Film News

Elisabeth Moss Plumbs New Depths of Darkness as Shirley Jackson in "Shirley" Trailer

The film's portrayal of the acclaimed horror author is based on a work fiction but draws heavily from her troubled life.

Killer Films

You may not know much about author Shirley Jackson, but you're almost certainly familiar with some of her work

Her novel The Haunting of Hill House is one of the best and most influential ghost stories of all time and has seen numerous adaptations, including the 2018 hit Netflix series of the same name. Her short story "The Lottery" has been taught to generations of high school students as a quintessential parable on the dangers of conformity and tradition. But if you can believe Elisabeth Moss' (The Handmaid's Tale, The Invisible Man) portrayal of the author in the new trailer for Shirley, her writing was far from the most frightening aspect of her life.

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OSCARS 2018 | Big Predictions for the 90th Academy Awards

A Few of the Possible Winners in the Major Categories

2017 was a good year for moving pictures. With few clear winners to choose from in any of this year's major categories, here are some predictions for who Popdust might expect up on stage to deliver an acceptance speech come March 4th.

Best Picture:

Candidates: Get Out, The Phantom Thread, Dunkirk, Call Me By Your Name, The Post, Three Billboards Outside Ebbing, Missouri, The Shape of Water, Lady Bird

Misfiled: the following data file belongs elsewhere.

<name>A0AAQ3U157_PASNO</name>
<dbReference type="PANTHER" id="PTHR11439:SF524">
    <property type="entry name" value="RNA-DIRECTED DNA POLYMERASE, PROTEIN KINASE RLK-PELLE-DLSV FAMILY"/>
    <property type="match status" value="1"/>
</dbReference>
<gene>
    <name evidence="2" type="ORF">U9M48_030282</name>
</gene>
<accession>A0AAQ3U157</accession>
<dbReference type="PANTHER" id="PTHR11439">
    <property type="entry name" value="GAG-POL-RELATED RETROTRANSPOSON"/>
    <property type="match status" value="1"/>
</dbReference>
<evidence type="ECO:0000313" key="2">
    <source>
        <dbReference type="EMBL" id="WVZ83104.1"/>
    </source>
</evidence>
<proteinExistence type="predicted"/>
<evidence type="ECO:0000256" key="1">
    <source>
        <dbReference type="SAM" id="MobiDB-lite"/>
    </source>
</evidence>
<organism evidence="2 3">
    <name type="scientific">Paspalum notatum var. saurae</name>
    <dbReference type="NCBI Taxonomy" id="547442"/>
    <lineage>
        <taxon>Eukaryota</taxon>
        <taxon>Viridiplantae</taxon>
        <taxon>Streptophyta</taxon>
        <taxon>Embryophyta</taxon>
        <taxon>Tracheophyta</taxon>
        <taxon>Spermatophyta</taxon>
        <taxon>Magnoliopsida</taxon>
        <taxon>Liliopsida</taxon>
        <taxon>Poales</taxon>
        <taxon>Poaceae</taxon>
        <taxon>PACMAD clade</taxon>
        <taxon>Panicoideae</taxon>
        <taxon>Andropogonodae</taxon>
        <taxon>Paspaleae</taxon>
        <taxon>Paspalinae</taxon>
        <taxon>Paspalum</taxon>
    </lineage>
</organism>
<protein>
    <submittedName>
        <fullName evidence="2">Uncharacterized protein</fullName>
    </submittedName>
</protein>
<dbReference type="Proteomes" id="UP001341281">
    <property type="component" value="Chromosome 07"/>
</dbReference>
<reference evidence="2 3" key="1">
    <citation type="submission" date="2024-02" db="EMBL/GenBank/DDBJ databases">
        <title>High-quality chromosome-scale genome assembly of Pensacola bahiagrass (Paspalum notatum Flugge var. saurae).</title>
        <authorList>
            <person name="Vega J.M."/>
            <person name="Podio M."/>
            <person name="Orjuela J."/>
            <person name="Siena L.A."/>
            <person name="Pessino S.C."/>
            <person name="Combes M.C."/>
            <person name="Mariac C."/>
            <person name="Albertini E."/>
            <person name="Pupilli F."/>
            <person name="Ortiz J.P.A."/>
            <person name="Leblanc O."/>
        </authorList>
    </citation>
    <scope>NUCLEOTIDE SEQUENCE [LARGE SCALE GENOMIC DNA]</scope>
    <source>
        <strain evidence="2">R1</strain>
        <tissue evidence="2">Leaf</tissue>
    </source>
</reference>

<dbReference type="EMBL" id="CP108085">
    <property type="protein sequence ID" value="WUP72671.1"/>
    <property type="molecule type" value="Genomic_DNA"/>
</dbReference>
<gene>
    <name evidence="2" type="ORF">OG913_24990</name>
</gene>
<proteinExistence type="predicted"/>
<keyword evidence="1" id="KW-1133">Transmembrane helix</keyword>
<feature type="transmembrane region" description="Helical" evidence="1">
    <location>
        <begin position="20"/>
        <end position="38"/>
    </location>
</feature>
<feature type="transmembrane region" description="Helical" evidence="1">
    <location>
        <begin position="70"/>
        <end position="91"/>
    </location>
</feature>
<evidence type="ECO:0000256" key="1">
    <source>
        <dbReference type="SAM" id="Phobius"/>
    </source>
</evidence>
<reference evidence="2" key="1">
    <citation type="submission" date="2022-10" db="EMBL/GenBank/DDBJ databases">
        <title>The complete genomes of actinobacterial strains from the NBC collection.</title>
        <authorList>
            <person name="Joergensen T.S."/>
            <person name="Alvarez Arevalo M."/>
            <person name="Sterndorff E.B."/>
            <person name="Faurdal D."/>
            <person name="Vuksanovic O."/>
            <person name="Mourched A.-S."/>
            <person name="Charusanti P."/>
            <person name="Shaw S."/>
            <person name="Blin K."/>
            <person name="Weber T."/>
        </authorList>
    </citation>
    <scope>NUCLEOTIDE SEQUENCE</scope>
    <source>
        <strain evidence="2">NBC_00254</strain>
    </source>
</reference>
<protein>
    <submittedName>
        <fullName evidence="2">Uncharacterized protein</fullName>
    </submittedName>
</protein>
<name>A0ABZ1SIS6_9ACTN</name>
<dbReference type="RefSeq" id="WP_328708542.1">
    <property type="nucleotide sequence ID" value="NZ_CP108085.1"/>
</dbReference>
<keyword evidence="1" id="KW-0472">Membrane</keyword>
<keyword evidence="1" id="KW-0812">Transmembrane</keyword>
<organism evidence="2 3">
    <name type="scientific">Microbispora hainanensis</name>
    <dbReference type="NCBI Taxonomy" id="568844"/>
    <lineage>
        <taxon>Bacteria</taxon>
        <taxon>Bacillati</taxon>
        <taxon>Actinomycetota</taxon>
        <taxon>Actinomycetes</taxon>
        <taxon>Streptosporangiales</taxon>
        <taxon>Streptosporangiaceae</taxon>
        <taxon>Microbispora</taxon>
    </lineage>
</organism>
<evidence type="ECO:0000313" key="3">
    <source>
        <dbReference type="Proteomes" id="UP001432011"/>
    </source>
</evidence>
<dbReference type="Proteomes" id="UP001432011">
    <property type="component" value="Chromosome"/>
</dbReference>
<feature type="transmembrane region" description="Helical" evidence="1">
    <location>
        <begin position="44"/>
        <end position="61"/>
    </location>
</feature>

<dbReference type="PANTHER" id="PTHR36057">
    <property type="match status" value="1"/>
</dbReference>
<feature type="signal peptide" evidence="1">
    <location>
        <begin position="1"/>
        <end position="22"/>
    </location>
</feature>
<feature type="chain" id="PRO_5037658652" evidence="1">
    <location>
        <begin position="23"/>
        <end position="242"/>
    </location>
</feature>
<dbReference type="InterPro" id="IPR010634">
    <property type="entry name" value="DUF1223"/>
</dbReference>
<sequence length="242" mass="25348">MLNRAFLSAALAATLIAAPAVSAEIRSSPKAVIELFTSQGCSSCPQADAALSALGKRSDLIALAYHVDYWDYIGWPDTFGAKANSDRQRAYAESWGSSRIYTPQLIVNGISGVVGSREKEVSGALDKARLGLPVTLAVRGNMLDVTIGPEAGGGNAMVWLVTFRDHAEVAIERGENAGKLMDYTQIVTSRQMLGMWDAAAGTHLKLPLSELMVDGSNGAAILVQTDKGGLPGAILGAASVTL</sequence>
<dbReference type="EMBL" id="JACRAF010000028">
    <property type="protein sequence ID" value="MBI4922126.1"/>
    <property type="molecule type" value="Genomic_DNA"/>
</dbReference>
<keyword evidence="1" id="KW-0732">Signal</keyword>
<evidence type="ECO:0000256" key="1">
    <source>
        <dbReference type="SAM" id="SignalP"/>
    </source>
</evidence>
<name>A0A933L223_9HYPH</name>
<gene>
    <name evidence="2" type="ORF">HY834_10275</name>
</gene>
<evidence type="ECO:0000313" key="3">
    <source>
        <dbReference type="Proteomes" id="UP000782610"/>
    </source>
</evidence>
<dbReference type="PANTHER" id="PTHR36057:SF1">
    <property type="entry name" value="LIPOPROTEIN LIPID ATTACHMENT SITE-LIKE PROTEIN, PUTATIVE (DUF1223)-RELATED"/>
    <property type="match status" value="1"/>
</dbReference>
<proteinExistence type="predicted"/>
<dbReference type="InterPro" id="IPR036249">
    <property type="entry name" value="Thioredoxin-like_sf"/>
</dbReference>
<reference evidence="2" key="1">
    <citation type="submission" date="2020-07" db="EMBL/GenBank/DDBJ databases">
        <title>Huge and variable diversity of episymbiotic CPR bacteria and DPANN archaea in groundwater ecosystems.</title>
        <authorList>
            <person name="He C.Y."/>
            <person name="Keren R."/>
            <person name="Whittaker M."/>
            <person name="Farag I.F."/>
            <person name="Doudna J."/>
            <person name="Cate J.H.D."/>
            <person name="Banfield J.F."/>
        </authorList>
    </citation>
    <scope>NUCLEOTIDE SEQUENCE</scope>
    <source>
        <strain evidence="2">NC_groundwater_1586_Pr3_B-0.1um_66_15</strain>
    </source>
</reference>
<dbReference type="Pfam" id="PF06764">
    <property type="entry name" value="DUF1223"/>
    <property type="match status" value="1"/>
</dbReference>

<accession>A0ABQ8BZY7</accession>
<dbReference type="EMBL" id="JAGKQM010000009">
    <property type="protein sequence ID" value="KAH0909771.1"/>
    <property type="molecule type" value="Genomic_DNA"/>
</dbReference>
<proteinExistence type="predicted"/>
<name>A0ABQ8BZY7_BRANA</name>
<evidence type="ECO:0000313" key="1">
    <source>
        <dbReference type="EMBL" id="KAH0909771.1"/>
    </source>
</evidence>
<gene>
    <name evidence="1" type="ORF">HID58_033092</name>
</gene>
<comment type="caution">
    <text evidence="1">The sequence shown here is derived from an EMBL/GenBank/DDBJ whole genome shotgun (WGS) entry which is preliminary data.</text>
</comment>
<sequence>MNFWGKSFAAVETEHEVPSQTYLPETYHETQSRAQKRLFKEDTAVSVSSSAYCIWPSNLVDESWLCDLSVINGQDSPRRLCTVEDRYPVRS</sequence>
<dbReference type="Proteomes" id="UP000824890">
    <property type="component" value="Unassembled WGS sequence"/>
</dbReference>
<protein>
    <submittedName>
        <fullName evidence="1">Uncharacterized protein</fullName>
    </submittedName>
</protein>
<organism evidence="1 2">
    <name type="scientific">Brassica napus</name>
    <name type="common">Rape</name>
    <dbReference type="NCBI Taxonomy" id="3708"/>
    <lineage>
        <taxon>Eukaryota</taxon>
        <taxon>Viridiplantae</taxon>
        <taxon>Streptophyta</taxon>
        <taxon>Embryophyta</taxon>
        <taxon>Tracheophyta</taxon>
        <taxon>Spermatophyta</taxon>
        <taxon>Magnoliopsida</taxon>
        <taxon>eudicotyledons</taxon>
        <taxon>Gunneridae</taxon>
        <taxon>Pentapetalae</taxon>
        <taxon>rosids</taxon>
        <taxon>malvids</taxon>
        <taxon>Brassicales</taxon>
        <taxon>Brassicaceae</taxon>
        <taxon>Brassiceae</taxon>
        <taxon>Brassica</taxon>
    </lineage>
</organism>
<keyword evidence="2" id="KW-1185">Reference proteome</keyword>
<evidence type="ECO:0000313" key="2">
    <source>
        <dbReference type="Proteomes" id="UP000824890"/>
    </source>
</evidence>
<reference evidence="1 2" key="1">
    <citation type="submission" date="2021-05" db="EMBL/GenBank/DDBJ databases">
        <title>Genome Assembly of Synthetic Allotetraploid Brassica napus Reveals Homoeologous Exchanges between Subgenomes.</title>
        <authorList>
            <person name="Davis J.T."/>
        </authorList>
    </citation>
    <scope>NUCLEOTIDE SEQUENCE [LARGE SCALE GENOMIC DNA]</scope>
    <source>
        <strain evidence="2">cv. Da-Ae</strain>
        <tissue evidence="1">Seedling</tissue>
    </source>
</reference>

Winner: Lady Bird

Lady Bird is not Oscar bait, it is not historic nor complex, but it is universally adored. Since arguably every film on this list (sans The Post, and if you ask me, The Shape of Water) deserves to compete with every other, it'll come down to what little, sticky memories of films gone by will compel Oscar voters to check off one box instead of the next. The character of Lady Bird might just be that stick.

Or: Call Me By Your Name

Don't sleep on this one. Did you know that Call Me By Your Name received the longest ever standing ovation at New York Film Festival? 10 minutes, straight clapping. Call Me would be one of the smaller pictures to ever win, but I wouldn't underestimate the Academy's aversion to choosing Golden Globes winners. In a field without a clear favorite, it may well be possible for many of the strong competitors with broad appeal to split the vote, leaving room for a focused, niche film to rise to the top.

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